Abusing both democracy and the elderly poor
Hong Kong is ready for democracy, you say? Go tell that to the 400,000 impoverished senior citizens who struggle daily to survive. Democracy has derailed immediate government relief for them, while grandstanding politicians use them as pawns. You could argue the deadlock we are now seeing between the government and some legislators over the terms of a monthly HK$2,200 handout is democracy in action. But you would be wrong. It is an abuse of democracy. If our political leaders really understood democracy, they would have no trouble finding a compromise that puts the interests of the elderly poor above their own. How hard is it for dissenting legislators to de-link the larger issue of a universal pension from the HK$2,200 handout so the elderly poor can get immediate relief? How hard is it for officials to guarantee genuine consideration for a pension plan in return for the HK$2,200 handout going only to those in genuine need and not to all senior citizens, as some legislators insist? If we cannot even compromise on something as simple as this, how can we possibly be ready for democracy, which can only function effectively through compromise?
Government is failing in fight against racism
Now Public Eye understands why the government exempted itself from Hong Kong’s already toothless anti-racist laws. Exemption allows it to freely practise racism. It is doing just that in deciding who can and cannot become naturalised as Hong Kong Chinese nationals. Tell us it’s not racism when a local-born Pakistani girl, legally adopted by Hong Kong Chinese parents as a baby, holding a permanent Hong Kong identity card and a mainland home return permit, is denied Chinese nationality while Westerners with fewer local links are granted that status. Businessman Allan Zeman, former government official Mike Rowse and politician Paul Zimmerman have all been naturalised. The government even sped up Zimmerman’s application for his possible run in September’s Legco election. Yet we see case after case of ethnic minorities with close links to Hong Kong being rejected. What makes the case of the adopted Maggie Cheung more outrageous is that even mainland China recognised her Chinese nationality by giving her a home return permit. She is finally on her way to naturalisation only after media inquiries. When the equal opportunities commissioner, Lam Woon-kwong, became the Executive Council convenor, he promised that his crusade against racism would take priority over his role as Chief Executive Leung Chun-ying’s top adviser. We are still waiting for him to unsheathe his sword. Lam has said the government was wrong to exempt itself from the anti-racism law. He has implicitly admitted the law gives him little power to fight racism. But that does not mean he cannot shout out loud that our government is racist. As Exco convenor he has the ear of Leung. So why doesn’t he say something? When Leung was elected, he said he would be the chief executive of all Hongkongers. Tell that to Maggie Cheung. See if she will believe it.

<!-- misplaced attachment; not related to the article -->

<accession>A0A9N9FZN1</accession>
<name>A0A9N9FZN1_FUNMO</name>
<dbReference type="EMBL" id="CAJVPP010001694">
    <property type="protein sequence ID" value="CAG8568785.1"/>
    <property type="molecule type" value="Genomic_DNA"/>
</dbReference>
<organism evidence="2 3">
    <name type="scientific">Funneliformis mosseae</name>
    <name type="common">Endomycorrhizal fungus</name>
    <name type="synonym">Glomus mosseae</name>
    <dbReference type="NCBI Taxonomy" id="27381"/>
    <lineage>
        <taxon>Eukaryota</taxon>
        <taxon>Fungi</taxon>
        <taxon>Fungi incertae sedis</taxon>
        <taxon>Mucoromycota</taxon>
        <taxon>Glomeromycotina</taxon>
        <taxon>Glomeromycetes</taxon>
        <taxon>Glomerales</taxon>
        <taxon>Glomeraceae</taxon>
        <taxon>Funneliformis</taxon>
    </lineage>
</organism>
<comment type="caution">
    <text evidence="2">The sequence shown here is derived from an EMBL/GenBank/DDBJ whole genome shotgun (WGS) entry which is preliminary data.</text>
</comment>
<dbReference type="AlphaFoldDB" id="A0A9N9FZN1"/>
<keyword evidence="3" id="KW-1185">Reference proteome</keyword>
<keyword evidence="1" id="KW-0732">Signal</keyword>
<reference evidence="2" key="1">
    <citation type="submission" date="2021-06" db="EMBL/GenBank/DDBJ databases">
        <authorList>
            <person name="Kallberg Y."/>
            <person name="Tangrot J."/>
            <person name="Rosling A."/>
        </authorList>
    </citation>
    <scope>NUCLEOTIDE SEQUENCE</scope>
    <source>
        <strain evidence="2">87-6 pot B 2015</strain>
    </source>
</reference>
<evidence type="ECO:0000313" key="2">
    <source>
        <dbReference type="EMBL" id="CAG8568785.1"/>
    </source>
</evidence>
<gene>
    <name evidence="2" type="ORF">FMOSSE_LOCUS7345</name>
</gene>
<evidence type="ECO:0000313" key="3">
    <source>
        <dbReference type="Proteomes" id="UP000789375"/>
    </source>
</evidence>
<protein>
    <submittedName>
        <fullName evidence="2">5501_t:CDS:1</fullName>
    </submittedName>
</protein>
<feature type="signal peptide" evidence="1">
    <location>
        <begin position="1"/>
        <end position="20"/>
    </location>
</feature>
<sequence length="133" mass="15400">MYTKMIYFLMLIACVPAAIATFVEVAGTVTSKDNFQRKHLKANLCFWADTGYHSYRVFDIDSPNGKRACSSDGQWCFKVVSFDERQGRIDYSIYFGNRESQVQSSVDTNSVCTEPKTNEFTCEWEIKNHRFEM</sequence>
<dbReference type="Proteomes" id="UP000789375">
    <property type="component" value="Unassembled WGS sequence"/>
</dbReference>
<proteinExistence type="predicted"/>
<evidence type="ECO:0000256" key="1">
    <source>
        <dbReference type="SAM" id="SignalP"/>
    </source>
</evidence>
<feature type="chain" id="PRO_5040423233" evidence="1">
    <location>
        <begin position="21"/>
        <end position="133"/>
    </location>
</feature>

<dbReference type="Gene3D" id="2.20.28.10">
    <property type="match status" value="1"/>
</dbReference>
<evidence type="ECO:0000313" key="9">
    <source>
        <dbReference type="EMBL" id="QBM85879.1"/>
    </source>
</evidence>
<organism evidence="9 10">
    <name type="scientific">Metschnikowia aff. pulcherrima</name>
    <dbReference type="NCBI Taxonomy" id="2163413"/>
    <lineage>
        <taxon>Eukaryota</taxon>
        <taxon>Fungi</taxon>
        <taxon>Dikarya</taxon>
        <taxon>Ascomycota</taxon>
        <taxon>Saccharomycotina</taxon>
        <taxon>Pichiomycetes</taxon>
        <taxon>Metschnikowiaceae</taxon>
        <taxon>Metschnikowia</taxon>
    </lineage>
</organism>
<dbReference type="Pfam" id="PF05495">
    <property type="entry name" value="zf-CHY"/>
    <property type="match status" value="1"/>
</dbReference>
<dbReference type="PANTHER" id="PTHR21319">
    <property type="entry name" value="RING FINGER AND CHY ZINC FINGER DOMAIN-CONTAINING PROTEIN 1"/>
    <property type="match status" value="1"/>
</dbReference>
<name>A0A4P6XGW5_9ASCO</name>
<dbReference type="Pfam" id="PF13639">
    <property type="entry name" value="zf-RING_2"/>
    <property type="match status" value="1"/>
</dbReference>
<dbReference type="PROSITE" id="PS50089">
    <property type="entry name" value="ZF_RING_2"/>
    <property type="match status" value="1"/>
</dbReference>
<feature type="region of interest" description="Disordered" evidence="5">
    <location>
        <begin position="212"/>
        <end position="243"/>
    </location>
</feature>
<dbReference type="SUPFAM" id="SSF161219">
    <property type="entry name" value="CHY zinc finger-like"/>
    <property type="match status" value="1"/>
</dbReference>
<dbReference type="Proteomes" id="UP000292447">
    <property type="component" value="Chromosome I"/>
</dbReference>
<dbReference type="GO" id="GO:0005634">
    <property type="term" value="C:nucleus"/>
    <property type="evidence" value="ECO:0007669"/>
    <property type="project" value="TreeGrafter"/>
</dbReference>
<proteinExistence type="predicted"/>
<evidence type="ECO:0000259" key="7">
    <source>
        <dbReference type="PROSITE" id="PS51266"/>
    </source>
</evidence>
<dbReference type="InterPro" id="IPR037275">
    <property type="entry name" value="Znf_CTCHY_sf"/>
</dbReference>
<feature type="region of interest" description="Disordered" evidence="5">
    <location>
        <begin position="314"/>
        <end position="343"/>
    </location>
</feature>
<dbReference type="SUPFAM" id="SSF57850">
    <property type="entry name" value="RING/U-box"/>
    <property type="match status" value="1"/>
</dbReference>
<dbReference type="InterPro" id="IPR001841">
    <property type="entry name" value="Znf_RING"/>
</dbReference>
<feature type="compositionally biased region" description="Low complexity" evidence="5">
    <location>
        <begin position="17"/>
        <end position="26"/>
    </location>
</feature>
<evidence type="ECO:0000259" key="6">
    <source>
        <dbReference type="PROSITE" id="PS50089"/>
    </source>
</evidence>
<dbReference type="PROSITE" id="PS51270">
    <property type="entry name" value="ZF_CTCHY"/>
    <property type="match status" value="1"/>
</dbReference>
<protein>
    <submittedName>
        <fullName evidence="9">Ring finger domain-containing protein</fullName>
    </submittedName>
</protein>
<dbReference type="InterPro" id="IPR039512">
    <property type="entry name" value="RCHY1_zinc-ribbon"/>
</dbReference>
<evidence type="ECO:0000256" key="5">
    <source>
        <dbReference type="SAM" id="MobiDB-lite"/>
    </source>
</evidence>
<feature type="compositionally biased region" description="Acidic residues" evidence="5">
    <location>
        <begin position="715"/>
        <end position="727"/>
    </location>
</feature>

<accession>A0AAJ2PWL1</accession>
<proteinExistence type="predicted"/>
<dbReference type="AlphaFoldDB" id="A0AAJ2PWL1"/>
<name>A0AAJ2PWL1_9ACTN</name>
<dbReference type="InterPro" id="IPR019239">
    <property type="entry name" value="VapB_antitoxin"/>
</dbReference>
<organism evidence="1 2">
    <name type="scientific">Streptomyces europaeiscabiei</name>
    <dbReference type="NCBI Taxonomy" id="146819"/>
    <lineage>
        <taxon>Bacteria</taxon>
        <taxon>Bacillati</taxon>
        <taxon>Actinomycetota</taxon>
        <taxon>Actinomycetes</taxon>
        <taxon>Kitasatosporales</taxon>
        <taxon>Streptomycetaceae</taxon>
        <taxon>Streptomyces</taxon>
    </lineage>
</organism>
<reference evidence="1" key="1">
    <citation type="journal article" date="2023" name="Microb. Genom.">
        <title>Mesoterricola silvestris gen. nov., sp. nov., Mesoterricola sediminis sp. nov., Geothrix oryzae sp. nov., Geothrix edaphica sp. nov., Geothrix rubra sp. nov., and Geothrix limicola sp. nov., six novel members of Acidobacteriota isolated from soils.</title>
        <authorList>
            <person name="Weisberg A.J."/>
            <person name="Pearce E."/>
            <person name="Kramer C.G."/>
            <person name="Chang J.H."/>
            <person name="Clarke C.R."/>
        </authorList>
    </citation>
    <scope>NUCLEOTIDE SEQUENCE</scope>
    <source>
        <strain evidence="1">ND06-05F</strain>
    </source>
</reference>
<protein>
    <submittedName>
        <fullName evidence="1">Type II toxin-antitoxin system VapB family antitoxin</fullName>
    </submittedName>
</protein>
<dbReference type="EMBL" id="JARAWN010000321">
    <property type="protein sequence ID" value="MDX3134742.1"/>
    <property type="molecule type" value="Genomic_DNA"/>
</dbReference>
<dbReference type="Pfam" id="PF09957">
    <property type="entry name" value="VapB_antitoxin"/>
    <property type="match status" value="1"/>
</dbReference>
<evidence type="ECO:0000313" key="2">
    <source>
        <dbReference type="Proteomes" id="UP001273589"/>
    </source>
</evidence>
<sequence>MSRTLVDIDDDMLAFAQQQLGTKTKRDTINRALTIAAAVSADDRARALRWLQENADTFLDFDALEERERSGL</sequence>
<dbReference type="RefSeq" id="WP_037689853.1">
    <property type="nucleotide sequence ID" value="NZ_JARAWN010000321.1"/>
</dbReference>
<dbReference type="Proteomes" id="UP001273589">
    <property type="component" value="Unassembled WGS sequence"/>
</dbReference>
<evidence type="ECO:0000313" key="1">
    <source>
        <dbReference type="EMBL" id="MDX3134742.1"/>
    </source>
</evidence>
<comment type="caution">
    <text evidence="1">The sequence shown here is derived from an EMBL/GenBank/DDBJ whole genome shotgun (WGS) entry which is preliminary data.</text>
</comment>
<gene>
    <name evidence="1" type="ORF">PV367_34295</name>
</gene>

Why is no one worrying about the seasons?
What’s happened to our seasons? It’s late November but autumn is still struggling to arrive. Are we doomed to have year-round long, hot summers? Public Eye grew up in Hong Kong but it was never like this back then. Late November was comfortably cold, definitely not T-shirt weather. Climate change has already got a foot inside the door of planet Earth but our world leaders aren’t giving a damn. Israelis and Palestinians are busy killing each other, China and Japan are sabre-rattling over a tiny bunch of uninhabited islands and American politicians are more concerned about the sex life of the country’s spy chief. Doesn’t anyone realise nothing else poses a bigger threat to humankind than climate change? Please Scotty, beam Public Eye out of here.